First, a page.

In supernatural chain letters, which promise supernatural, magical or divine threats or blessings, the impersonal anonymous supernatural force which animates the system (in some cases, personified as saints, gods and spirits) reciprocates. Structurally, the supernatural force which reciprocates the giver of the chain letter, fulfills the very same function as the members of the network in pyramid scheme chain letters. Therefore, the religious representations of these supernatural powers can be said to be collective representations of the collective realities of the chain latter community. The blessings and curses are social things, products of collective thought. Therefore, it is not suprising that almost all supernatural chain letters since 1910 have either (1) declared they are to go "all over" or around the world, or (2) claimed a certain number of completed circumnavigations. The bigger the collectivity, the more powerful it is and the more forceful are their collective representations and the greater are it's blessings or curses.
And how do these products of collective thought themselves influence the collectivity, i.e. society?
The so-called "repetition taboo", which means that people should not distribute a chain letter to anyone whom they know has already received it, is essential to understanding how chain letters affect society. As we have seen, all chain letter systems are essentially pyramid schemes. These schemes are based on a non-sustainable business model in which there is no end benefit; the rewards simply travels up the chain, and only the originator (or at best a very few) wins out. The "repetition taboo" ultimately blocks the path of the ones at the bottom of the pyramid: those who subscribed to the plan, but were not able to recruit any followers themselves. Though they can never receive the benefits of the chain letter, they must pay either financially or - in the case of supernatural chain letters which contain curses for those who do not pass the latter on - bear the wrath of gods or spirits. Chain letters cheat. The chain letter is a gift given in bad faith.
And who is most likely to be on the bottom of the pyramid? At the bottom are those people who have a low count of the number of ties to other actors in the network, those who live in relative isolation, those who are not part of socially influential cliques; in other words, the downtrodden of society. Where Marcel Mauss described the system of the gift as a viable model for a post-capitalist society, one which would avoid the moral wrongs of a stricty utilitarian system, the chain letter as a political economy can only be unjust. Receiving a chain letter leaves a foul taste in the mouth.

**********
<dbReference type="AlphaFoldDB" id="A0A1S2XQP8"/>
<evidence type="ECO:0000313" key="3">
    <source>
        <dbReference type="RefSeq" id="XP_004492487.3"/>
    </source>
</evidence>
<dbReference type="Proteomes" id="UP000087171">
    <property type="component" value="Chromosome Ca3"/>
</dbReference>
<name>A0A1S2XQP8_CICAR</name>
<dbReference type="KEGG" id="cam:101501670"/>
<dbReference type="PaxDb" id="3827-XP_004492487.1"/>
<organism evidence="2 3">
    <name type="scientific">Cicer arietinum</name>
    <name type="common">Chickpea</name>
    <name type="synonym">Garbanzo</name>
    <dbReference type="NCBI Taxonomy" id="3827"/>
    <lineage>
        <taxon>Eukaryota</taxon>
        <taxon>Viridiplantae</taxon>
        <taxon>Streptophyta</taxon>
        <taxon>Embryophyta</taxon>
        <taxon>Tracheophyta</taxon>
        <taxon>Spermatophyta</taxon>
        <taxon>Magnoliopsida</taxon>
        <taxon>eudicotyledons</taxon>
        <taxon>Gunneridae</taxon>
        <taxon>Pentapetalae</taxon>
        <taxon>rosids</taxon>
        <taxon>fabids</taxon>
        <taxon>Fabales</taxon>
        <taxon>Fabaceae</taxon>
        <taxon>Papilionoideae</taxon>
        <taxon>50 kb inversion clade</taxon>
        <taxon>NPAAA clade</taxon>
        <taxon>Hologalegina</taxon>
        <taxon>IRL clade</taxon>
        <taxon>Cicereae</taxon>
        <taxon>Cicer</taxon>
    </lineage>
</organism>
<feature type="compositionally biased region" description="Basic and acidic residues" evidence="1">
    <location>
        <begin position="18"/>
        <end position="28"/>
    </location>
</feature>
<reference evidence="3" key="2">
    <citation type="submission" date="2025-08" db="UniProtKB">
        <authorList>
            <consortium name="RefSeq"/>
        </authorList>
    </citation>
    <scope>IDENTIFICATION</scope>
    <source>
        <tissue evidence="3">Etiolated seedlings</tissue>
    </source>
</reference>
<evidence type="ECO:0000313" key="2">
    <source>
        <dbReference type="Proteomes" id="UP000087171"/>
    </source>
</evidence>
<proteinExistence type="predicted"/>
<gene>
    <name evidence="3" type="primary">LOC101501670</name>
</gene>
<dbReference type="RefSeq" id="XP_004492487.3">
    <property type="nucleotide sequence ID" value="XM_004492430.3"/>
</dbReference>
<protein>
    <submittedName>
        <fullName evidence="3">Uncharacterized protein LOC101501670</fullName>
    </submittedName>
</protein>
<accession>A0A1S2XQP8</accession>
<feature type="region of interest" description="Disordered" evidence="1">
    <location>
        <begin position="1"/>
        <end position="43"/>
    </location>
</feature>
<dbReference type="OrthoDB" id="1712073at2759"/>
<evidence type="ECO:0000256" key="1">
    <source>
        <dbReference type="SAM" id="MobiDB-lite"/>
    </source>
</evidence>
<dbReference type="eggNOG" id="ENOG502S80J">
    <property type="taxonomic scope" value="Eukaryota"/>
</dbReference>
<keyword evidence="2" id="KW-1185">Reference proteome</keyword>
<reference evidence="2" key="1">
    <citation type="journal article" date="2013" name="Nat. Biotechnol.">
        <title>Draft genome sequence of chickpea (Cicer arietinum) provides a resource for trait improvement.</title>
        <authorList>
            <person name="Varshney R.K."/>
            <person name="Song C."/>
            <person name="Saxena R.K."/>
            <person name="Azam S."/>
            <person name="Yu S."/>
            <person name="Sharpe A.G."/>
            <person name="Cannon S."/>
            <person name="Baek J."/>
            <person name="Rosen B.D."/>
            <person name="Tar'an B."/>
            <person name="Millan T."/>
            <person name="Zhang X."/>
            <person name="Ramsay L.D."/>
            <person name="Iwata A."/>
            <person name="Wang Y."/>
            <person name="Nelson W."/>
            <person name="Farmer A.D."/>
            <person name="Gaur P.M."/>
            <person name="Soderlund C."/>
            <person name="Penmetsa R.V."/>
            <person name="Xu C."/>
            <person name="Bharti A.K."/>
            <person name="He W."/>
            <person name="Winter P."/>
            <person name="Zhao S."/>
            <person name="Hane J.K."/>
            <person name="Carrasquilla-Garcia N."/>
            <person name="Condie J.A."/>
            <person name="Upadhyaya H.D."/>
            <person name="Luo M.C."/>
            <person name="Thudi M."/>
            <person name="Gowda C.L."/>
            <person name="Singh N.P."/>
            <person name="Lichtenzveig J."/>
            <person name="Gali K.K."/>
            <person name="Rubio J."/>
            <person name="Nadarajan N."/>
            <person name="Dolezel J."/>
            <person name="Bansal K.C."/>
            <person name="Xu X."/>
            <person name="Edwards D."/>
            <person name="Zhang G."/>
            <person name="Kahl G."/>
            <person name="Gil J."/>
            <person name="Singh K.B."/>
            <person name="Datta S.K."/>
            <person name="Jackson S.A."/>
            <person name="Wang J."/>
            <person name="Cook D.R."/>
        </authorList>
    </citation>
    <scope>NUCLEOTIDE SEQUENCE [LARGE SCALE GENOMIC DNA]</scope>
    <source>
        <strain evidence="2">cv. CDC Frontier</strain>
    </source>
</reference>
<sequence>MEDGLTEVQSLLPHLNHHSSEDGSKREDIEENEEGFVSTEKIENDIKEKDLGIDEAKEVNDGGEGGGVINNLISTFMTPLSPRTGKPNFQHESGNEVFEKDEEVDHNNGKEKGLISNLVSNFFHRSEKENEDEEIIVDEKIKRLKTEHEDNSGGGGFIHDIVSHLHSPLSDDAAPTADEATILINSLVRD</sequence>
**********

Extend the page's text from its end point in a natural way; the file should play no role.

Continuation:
Nonetheless, I have accepted the reward, I've put the award on display and will play by the rules. Why?
- That this meme is meritocratic in nature - it is an award, after all - makes it different from chain letters: there is no merit in receiving a chain letter. While both awards and chain letters are animated by the hope for and pursuit of the favors of destiny, I feel the award is uncorrupted by the cheating nature of chain letters. ;
- I feel that - other than with normal chain letters - the Esotika Erotica Psychotica blog gave the award in good faith. I have no bad taste in my mouth;
- I'm honored to be in the company of some of the blogs that have received the award before;
- I see it as a nice opportunity to shower compliments on blogs that I admire.
1. Giallo Fever, a blog about the giallo film and director Dario Argento in particular.
2. Poetix, in ur v01d, v10lating ur ax10ms.
3. Savage Minds, notes and queries about anthropology.
4. An Idiot's Guide To Dreaming.
5. The Impostume, Man is born free, yet is everywhere in chainstores.
Here is a link to a fascinating article on chain letters.
For supernatural chain letters, the energy expended in passing the letter on can be interpreted as a sacrifice to the supernatural forces of the chain letter.